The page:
The “Golden Age of Biotechnology”? by Jean Fonteneau
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July 29, 2015
On April 16, 2015, interviewed on a popular financial news television channel, Nasdaq OMX CEO, Robert Greifeld, welcomed the arrival of “the Golden Age of Biotechnology”, a couple of weeks earlier Credit Suisse Equity Research department had published a report detailing the advent of a new paradigm, the “Biotechnology Nirvana Model”.
While the enthusiasm for the advances in science and technologies, and the prospect of treating or curing previously incurable and difficultly treatable diseases is justified, it may not translate in desirable long term investment returns given the prices that have now been reached in every corners of the biotechnology sector.
In mid July 2015, the S&P Biotechnology Index and the corresponding ETF (XBI) was up 100% in a year since July 2014, a 100% advance coming on top of an 80% gain from the start of 2013 to July 2014.
An incredible move in prices that investors, institutional and individual, are definitely eager to be part of or fearful of missing, but it begs the questions: has the long term earnings power potential of the entire industry doubled in such a short period of time after having already more than doubled in the preceding years? and what returns now lie ahead?
Investors desire to replicate the performance of the last 5 years has triggered an absolutely unprecedented rush of capital in biotechnology through the public and the private markets.
The 1st half of 2015 saw a new record broken in the amount of capital raised by biotechnology companies on the public equity markets, via secondary stock offerings, initial public offerings and convertible debt, a new record in the amount of funds raised by biotechnology/life sciences venture capital firms and a new record in the amount of capital deployed by these VC firms.
The first half of of 2015 also saw record inflows in biotechnology themed mutual funds, that were almost double the amount that flowed into these funds for the entire year 2014.
The sum of human experiences and research builds upon itself, aided by increasing globalization and information sharing, if you combine it with the advance in computing power and other technologies allowing for safer and faster drug development and testing, you get an acceleration of innovations and efficiencies that has participated to the current boom. With 7 billion humans on the planet, the life sciences industry is not about to run out of customers and it is easy for investors to find reasons to overweight healthcare and biotechnology.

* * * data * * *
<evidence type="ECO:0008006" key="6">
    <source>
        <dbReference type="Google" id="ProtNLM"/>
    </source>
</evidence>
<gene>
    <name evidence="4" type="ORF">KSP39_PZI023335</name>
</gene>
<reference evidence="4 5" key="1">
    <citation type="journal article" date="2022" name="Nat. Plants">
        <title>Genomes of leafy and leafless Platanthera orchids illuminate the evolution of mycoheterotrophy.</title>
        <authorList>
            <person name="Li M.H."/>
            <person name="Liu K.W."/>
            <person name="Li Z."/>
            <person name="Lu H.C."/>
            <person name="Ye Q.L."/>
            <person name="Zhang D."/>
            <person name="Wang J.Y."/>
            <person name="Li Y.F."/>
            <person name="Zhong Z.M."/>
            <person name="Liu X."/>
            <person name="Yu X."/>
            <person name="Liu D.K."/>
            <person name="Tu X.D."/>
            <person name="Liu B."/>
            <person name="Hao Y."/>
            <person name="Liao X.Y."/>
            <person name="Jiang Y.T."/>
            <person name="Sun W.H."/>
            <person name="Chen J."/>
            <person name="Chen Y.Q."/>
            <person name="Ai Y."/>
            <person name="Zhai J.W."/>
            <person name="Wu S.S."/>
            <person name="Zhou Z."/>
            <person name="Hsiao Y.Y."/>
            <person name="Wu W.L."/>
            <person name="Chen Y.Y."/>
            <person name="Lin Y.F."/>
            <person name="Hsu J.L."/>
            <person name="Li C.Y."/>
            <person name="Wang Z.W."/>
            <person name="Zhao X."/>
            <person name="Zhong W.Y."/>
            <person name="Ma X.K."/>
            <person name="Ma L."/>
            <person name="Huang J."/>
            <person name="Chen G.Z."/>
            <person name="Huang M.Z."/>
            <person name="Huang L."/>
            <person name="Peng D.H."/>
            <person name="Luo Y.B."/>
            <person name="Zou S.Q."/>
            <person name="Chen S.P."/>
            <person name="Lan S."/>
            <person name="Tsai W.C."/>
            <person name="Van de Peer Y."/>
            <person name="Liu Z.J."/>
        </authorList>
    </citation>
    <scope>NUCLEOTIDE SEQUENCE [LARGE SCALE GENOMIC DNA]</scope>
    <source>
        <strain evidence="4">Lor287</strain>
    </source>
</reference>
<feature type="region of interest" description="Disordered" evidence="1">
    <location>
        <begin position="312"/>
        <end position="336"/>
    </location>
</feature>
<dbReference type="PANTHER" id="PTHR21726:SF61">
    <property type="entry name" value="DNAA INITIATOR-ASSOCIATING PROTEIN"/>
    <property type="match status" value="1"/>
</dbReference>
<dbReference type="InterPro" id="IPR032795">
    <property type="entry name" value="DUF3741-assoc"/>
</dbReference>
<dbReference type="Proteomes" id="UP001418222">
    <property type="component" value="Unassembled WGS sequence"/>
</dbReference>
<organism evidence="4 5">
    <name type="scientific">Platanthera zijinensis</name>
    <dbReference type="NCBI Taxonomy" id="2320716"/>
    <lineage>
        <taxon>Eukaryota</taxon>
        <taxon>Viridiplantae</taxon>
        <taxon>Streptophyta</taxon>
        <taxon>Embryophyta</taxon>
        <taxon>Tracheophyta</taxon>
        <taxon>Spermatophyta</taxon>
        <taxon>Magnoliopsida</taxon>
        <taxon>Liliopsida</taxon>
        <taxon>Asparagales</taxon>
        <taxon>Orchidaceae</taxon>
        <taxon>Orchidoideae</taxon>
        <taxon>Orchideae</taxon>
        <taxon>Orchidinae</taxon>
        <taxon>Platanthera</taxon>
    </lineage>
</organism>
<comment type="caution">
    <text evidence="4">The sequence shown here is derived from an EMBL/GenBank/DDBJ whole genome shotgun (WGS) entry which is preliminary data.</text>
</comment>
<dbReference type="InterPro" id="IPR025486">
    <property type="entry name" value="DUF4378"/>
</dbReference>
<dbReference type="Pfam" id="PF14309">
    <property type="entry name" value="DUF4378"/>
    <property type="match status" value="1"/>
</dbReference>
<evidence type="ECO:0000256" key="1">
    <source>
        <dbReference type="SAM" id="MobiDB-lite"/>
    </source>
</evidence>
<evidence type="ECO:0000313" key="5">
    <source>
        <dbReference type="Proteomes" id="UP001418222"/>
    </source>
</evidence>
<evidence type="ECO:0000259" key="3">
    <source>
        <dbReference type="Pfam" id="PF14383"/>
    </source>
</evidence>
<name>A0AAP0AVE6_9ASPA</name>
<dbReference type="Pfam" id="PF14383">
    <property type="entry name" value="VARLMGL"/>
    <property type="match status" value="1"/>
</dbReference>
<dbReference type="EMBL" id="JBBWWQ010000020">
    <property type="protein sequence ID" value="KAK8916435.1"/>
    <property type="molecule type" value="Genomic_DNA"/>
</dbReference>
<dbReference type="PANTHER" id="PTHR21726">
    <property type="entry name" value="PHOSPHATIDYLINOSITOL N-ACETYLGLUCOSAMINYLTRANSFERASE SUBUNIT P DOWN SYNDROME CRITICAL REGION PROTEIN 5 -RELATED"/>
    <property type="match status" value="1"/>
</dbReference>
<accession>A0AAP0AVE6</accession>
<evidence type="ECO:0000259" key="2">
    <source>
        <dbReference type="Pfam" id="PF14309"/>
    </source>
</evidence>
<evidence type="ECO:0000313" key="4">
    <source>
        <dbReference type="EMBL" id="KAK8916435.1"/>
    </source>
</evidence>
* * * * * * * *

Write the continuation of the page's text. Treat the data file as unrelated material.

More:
In a field requiring the most highly skilled labor and scientific innovation to bring products to market, at any given time, the number of “good” opportunities to deploy capital that will be successful and offer a superior investment return is finite. Nevertheless the institutions that have raised record amounts of money to invest in the sector have pressures and incentives to put this capital to work. With the incredible amount of capital flowing through the industry today almost any biotechnology asset or project can be financed at a very high valuation and at an increasingly early stage.
An extreme example of this in the public markets would be the recent Axovant Sciences IPO (a company with virtually no other assets than the rights to a drug development project abandoned by a pharma giant, after multiple trials, for showing a lack of efficacy) raising $300 million(the “largest biotechnology IPO ever”) at a multi billion dollar valuation.
In the private market, the launch of Denali Therapeutics (a startup venture that at this stage is not much more than a small team of brilliant people with an idea and a plan) in May 2015 with the closing of a $217 million Series A financing round is unprecedented for biotechnology or any industry for that matter.
Invariably, among the vast number of ventures, public and private, being financed by this massive amount of capital chasing returns, are going to be ventures that: have limited economic prospects, are going to be outright technological failures, or deliver mediocre or negative investment returns given the initial valuation. In recent previous cycles you could have found that mis-allocation of excess capital in some E-commerce ventures or Las Vegas condo towers.